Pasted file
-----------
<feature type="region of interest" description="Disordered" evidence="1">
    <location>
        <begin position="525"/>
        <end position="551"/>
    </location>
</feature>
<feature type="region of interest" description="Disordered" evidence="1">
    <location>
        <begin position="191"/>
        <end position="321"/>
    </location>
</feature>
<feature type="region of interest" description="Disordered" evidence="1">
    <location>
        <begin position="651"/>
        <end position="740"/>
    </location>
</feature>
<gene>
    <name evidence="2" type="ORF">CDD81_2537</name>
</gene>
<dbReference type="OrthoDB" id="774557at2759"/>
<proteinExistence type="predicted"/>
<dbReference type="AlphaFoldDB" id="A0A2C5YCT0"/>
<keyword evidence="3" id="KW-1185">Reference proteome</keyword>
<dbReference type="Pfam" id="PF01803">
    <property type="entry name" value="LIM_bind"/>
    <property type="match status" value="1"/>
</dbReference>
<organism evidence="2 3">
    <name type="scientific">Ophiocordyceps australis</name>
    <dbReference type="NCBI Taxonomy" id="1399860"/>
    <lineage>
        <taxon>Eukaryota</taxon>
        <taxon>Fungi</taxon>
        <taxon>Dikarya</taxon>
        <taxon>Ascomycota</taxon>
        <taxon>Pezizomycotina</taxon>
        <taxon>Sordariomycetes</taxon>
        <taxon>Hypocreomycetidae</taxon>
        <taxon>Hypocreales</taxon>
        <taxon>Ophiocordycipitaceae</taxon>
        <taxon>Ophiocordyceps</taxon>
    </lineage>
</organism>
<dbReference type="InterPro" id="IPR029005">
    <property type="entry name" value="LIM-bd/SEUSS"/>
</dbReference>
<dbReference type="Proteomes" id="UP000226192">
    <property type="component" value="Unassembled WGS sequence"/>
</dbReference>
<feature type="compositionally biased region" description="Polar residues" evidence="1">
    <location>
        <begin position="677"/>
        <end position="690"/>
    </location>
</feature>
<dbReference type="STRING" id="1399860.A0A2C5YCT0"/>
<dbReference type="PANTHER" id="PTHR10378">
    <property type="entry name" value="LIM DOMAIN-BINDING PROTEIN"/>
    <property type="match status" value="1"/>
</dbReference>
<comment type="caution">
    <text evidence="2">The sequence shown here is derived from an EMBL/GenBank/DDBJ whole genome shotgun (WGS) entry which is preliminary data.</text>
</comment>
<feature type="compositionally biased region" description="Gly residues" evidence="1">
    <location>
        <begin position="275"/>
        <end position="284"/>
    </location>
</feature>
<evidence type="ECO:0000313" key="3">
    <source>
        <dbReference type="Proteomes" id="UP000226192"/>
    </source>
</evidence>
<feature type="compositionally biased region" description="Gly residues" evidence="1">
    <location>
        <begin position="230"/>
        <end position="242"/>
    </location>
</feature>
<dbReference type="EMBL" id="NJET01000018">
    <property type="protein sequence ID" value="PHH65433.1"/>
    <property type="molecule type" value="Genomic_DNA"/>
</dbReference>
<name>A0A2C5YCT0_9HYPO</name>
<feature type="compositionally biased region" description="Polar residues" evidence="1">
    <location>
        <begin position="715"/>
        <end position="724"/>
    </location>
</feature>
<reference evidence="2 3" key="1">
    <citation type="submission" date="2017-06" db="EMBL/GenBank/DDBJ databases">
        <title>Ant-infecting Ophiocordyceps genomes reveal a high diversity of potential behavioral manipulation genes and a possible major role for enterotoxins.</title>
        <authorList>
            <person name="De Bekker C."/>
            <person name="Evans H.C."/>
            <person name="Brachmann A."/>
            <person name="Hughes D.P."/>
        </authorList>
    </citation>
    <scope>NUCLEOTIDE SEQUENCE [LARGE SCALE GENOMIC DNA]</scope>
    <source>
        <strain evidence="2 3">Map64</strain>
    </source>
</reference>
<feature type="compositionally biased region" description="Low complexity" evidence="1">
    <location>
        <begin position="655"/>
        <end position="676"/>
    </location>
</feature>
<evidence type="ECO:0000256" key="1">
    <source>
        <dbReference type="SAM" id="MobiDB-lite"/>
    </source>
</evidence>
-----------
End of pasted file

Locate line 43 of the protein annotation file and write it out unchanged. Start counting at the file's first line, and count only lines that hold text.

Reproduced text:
        <taxon>Ophiocordyceps</taxon>